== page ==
25. Sangaraju, D, Shi, Y, van Parys, M, Ray, A, Walker, A, Caminiti, R, et al.. Robust and comprehensive targeted metabolomics method for quantification of 50 different primary, secondary, and sulfated bile acids in multiple biological species (human, monkey, rabbit, dog, and rat) and matrices (plasma and urine) using liquid chromatography high resolution mass spectrometry (LC-HRMS) analysis. J Am Soc Mass Spectrom 2021;32:2033–49. in Google Scholar

26. Wielders, JPM, Mink, JK. Analysis of vanillylmandelic acid, homovanillic acid and 5-hydroxyindoleacetic acid in human urine by high-performance liquid chromatography and fluorometry. J Chromatogr 1984;310:379–85. in Google Scholar

27. European Medicines Agency. Guideline bioanalytical method validation. London, UK: European Medicines Agency; 2011. Available from: GB/document library/Scientific guideline/2011/08/WC500109686.pdf.Search in Google Scholar

28. Bonfiglio, R, King, RC, Olah, TV, Merkle, K. The effects of sample preparation methods on the variability of the electrospray ionization response for model drug compounds. Rapid Commun Mass Spectrom 1999;13:1175–85.<1175::aid-rcm639>;2-0.10.1002/(SICI)1097-0231(19990630)13:12<1175::AID-RCM639>3.0.CO;2-0Search in Google Scholar

29. Belyakova, LA, Besarab, LN, Roik, NV, Lyashenko, DY, Vlasova, NN, Golovkova, LP, et al.. Designing of the centers for adsorption of bile acids on a silica surface. J Colloid Interface Sci 2006;294:11–20. in Google Scholar

30. Belyakova, LA, Vlasova, NN, Golovkova, LP, Varvarin, AM, Lyashenko, DY, Svezhentsova, AA, et al.. Role of surface nature of functional silicas in adsorption of monocarboxylic and bile acids. J Colloid Interface Sci 2003;258:1–9. in Google Scholar

31. Tagliacozzi, D. Quantitative analysis of bile acids in human plasma by liquid chromatography-electrospray. Clin Chem Lab Med 2003;41:1633–41. in Google Scholar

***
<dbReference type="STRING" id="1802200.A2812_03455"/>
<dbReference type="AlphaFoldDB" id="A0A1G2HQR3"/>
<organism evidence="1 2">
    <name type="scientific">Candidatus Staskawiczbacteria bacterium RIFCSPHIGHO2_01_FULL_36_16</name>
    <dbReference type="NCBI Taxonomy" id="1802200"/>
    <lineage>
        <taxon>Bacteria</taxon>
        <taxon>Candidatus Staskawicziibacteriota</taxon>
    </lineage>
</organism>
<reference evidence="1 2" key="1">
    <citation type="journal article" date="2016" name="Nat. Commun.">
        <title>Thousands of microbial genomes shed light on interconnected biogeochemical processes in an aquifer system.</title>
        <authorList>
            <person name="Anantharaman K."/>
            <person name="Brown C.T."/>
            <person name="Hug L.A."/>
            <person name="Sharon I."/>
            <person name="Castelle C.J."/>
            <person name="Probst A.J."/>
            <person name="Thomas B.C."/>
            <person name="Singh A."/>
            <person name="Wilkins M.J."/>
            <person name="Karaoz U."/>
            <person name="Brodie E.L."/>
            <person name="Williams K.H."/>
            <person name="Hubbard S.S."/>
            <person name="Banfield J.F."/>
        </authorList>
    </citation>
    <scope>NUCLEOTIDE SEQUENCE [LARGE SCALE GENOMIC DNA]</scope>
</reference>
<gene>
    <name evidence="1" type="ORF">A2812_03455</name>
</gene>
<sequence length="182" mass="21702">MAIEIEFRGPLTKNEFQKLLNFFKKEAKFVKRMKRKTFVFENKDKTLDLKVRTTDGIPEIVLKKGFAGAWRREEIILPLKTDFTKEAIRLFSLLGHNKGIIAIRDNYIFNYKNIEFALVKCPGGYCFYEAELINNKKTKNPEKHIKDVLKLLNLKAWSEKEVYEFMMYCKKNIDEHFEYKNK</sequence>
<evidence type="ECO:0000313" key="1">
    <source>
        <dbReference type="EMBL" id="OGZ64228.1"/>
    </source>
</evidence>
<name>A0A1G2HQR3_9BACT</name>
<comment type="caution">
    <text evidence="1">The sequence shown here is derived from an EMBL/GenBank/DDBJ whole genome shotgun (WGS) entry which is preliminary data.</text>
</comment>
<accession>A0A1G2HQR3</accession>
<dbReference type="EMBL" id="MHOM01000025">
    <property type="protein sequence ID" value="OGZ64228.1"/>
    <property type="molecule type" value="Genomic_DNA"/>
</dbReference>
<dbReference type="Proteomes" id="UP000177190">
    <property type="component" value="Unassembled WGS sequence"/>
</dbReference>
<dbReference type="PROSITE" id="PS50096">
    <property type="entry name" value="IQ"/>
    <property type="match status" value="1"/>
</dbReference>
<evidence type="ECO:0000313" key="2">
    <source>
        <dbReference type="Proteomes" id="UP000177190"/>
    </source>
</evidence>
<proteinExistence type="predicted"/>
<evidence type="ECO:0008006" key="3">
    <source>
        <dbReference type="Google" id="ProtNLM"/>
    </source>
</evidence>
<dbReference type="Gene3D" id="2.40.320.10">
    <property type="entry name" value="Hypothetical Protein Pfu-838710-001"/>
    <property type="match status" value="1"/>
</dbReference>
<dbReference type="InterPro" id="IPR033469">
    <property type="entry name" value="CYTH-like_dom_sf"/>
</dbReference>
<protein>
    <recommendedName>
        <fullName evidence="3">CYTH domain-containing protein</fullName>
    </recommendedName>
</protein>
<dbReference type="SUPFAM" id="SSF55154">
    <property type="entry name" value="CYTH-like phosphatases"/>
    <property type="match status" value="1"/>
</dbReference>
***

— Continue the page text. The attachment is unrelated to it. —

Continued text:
32. Bathena, SPR, Mukherjee, S, Olivera, M, Alnouti, Y. The profile of bile acids and their sulfate metabolites in human urine and serum. J Chromatogr B Analyt Technol Biomed Life Sci 2013;942-943:53–62. in Google Scholar

33. Perwaiz, S, Tuchweber, B, Mignault, D, Gilat, T, Yousef, IM. Determination of bile acids in biological fluids by liquid chromatography-electrospray tandem mass spectrometry. J Lipid Res 2001;42:114–9. in Google Scholar

34. Simko, V, Michael, S, Kelley, RE. Predictive value of random sample urine bile acids corrected by creatinine in liver disease. Hepatology 1987;7:115–21. in Google Scholar PubMed

35. Bathena, SPR, Thakare, R, Gautam, N, Mukherjee, S, Olivera, M, Meza, J, et al.. Urinary bile acids as biomarkers for liver diseases I. Stability of the baseline profile in healthy subjects. Toxicol Sci 2015;143:296–307. in Google Scholar PubMed

36. Jahnel, J, Zöhrer, E, Scharnagl, H, Erwa, W, Fauler, G, Stojakovic, T. Reference ranges of serum bile acids in children and adolescents. Clin Chem Lab Med 2015;53:1807–13. in Google Scholar PubMed

Supplementary Material

The online version of this article offers supplementary material (

Received: 2021-08-12
Accepted: 2021-11-09
Published Online: 2021-11-22
Published in Print: 2022-01-27

© 2021 Walter de Gruyter GmbH, Berlin/Boston

Downloaded on 28.11.2022 from
Scroll Up Arrow